Kaplan–Meier curves showing the probabilities of a, major amputation-free survival and b, total amputation-free survival in both groups. Legend: PBMNCs, peripheral blood mononuclear cells; PCCs, purified CD34+ cells

As we mentioned above, all patients were enrolled with RC 4–5 status (1 PBMNCs patient in RC 4, 1 PCCs patient in RC 4, 48 patients in RC 5). As we reported previously [8], the Rutherford classification in the PBMNCs group improved significantly by 3 months (P < 0.05) and 6 months (P < 0.001) in the PCCs group. During the 60-month follow-up, the improvement was sustained for up to 60 months, with 88.0% of PBMNCs recipients and 76.0% of PCCs recipients being CLI-free 5 years after transplantation (Fig. 4).

Fig. 4
figure 4

The change in Rutherford classification and CLI-free ratio during the 5-year follow-up. Legend: Serial changes in Rutherford classification (0–6) proportions of the a PBMNCs and c PCCs groups and serial changes in the CLI-free ratio of the b PBMNCs and d PCCs groups. * P < .05 vs. baseline; ** P < .01 vs. baseline. PBMNCs, peripheral blood mononuclear cells; PCCs, purified CD34+ cells; CLI, critical limb ischemia

During the whole follow-up period, recurrence was observed in 5 patients. Three PBMNCs patients’ transplanted limbs returned to RC 4 status, and 2 patients’ (1 in each group) transplanted limbs had recurrent ulcers. Recurrent resting pain was relieved in 2 PBMNCs patients with conservative treatment, including antiplatelet drugs, vasodilators and exercise. One PBMNCs patient with unrelieved recurrent resting pain underwent a second cell transplantation 71 months after the first transplantation, 1 PCCs patient with unrelieved recurrent ulcers died of pulmonary infection 1 month after recurrence (50 months), and 1 PBMNCs patient with unrelieved recurrent gangrene underwent below-knee amputation at 40 months due to rapid ischemia progression and severe infection. The 5-year recurrence-free survival rates were 87.5% (95% CI 75.2%-100.0%) in the PBMNCs group and 91.7% (95% CI 81.3%-100.0%) in the PCCs group (log rank test: P = 0.416) (Fig. 5A).

Fig. 5
figure 5

Title: Kaplan–Meier curves showing the probabilities of a recurrence-free survival and b new lesion-free survival in both groups. Legend: PBMNCs, peripheral blood mononuclear cells; PCCs, purified CD34+ cells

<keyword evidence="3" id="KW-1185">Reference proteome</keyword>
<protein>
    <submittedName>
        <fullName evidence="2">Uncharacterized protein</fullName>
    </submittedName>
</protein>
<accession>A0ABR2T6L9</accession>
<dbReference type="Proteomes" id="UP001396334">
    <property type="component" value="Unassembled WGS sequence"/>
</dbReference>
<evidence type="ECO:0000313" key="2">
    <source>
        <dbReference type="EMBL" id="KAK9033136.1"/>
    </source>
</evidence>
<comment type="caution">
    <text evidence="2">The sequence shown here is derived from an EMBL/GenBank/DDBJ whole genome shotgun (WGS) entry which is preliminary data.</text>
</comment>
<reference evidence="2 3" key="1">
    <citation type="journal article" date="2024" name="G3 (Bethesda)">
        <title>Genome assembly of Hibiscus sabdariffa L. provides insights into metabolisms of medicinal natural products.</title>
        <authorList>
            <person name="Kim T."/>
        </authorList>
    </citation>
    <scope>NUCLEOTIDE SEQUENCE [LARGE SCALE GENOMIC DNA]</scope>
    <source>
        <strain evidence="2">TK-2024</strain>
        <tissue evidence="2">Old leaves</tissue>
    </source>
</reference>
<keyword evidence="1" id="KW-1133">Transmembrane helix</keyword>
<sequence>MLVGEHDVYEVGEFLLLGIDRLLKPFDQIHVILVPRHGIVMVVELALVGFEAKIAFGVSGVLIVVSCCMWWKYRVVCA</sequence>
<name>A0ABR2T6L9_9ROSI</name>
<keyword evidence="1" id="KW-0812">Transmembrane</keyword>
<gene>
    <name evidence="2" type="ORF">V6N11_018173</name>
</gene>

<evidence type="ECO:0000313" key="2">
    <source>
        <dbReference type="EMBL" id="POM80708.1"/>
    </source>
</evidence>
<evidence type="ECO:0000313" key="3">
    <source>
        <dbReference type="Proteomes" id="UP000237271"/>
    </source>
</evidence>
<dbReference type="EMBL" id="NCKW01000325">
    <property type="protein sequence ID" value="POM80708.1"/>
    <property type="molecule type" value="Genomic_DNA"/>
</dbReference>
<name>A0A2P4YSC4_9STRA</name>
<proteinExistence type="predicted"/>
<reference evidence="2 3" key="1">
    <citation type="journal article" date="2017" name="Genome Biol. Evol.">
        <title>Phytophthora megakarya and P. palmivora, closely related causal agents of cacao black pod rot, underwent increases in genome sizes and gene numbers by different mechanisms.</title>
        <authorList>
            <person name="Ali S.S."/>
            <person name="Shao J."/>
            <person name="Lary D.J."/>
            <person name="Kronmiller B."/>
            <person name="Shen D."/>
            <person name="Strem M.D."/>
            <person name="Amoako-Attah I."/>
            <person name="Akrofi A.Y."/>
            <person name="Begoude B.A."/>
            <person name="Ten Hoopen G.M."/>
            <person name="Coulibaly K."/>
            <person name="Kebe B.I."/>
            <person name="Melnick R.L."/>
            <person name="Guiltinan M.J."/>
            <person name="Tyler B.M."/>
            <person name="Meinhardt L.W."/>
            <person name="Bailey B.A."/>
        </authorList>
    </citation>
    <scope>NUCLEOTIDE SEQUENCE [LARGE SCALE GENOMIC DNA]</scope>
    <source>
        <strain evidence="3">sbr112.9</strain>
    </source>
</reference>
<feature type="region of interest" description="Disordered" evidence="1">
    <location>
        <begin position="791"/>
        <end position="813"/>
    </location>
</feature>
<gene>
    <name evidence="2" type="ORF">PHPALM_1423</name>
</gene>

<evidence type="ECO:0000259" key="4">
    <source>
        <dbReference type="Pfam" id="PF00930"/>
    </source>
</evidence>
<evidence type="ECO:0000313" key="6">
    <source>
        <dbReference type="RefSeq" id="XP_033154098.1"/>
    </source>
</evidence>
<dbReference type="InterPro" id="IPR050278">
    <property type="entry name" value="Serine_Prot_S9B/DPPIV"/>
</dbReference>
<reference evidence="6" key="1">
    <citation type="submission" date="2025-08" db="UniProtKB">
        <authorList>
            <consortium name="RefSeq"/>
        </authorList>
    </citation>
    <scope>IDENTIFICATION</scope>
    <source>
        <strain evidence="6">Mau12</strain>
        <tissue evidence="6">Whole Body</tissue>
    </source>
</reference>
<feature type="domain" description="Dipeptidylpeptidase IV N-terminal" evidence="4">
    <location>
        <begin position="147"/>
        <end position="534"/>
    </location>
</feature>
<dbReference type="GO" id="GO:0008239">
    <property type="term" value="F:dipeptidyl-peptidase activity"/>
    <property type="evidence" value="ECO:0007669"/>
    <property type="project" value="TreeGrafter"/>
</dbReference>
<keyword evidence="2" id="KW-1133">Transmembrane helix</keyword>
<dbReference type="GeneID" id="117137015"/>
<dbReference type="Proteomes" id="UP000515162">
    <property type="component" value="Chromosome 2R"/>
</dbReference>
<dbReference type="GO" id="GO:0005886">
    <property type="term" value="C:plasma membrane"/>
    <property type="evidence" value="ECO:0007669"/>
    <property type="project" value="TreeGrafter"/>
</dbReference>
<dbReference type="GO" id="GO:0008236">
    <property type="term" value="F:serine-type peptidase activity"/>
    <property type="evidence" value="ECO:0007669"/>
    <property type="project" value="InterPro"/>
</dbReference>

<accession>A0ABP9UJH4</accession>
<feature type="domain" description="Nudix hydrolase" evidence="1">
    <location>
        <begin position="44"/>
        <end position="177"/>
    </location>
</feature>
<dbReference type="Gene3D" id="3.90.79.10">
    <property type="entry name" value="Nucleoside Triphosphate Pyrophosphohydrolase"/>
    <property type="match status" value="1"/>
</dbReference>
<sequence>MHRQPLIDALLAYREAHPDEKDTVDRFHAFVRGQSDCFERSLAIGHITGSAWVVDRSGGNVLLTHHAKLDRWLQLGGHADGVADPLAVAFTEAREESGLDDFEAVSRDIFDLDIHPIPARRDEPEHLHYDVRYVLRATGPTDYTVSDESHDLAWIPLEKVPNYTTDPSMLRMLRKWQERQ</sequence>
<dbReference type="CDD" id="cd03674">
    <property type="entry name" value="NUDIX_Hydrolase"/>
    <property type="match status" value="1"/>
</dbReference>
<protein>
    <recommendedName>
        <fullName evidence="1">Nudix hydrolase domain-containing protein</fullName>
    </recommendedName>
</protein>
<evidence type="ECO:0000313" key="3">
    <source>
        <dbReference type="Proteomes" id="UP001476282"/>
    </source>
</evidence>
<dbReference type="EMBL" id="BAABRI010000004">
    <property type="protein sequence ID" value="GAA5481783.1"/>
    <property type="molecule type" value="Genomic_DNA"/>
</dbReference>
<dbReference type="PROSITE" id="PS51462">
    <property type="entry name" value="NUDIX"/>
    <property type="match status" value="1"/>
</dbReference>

New lesions occurred in 3 PCCs patients, including 1 with resting pain in the right lower limb and 2 with gangrene in the left lower limb. Two of them (1 with RC 4 status and 1 with RC 5 status) underwent retransplantation after adequate conservative treatment for at least 1 month, and their symptoms were all relieved within 6 months after the second transplantation. The remaining 1 patient underwent major amputation due to rapid progression of the ischemia at 26 months and ultimately died of cardiac disease at 27 months. Compared with PCCs patients, PBMNCs patients seemed more likely to survive to the 5-year follow-up without developing new lesions, with a significantly higher 5-year new lesion-free survival rate (100.0% vs. 83.3% [95% CI 69.7%-99.7%], log rank test: P = 0.039) (Fig. 5B). All recurrence/new lesion events occurred after the 12-month follow-up, with a mean recurrence/new lesion time of 40.8 ± 14.5 months (range 21–66 months).

The eight dimensions of the SF-36 v2 was used to assess the QoL of patients at admission and 12 months, 36 months and 60 months after transplantation. In both groups, significant and persistent improvement in QoL was observed throughout the follow-up period (Fig. 6). Regarding RTW, 40 (18 in PCCs and 22 in PBMNCs) of the 50 AICLI patients returned to work during the 5-year follow-up. Most RTW patients (95.0%, 38/40) were re-employed within 12 months after transplantation and returned to the same job that they had preoperatively (Fig. 7B, C). Within 6 months, 17 PBMNCs patients and 11 PCCs patients returned to work; between 6 and 12 months, 5 PBMNCs patients and 6 PCCs patients returned; and between 12 and 24 months, 2 more PCCs patients returned. During the 5-year follow-up, 9 patients never returned to work, including 1 patient who was lost to follow-up, 1 patient (57 years old) retired early, 4 patients preferred not to work owing to the AICLI, and 3 patients could not work owing to the AICLI. The cumulative RTW rates gradually increased and peaked at 12 months in the PBMNCs group and 15 months in the PCCs group. The 5-year cumulative RTW rates were 88.0% in the PBMNCs group and 76.0% in the PCCs group, and the 2 groups did not differ with respect to the probability of posttransplantation RTW (log rank test, P = 0.085) (Fig. 7A).

Fig. 6
figure 6

Quality of life at baseline and at 1 year, 3 years and 5 years after transplantation. Legend: Quality of life was assessed using the Short Form-36 (SF-36) scoring system (version 2) in the PCCs and PBMNCs groups. The SF-36 examines eight domains: a vitality, b social function, c physiological function, d mental health, e role-emotional, f role-physical g general health, and h bodily pain. * P < .05 (intragroup comparison with baseline, based on the Wilcoxon signed-rank test). PBMNCs, peripheral blood mononuclear cells; PCCs, purified CD34+ cells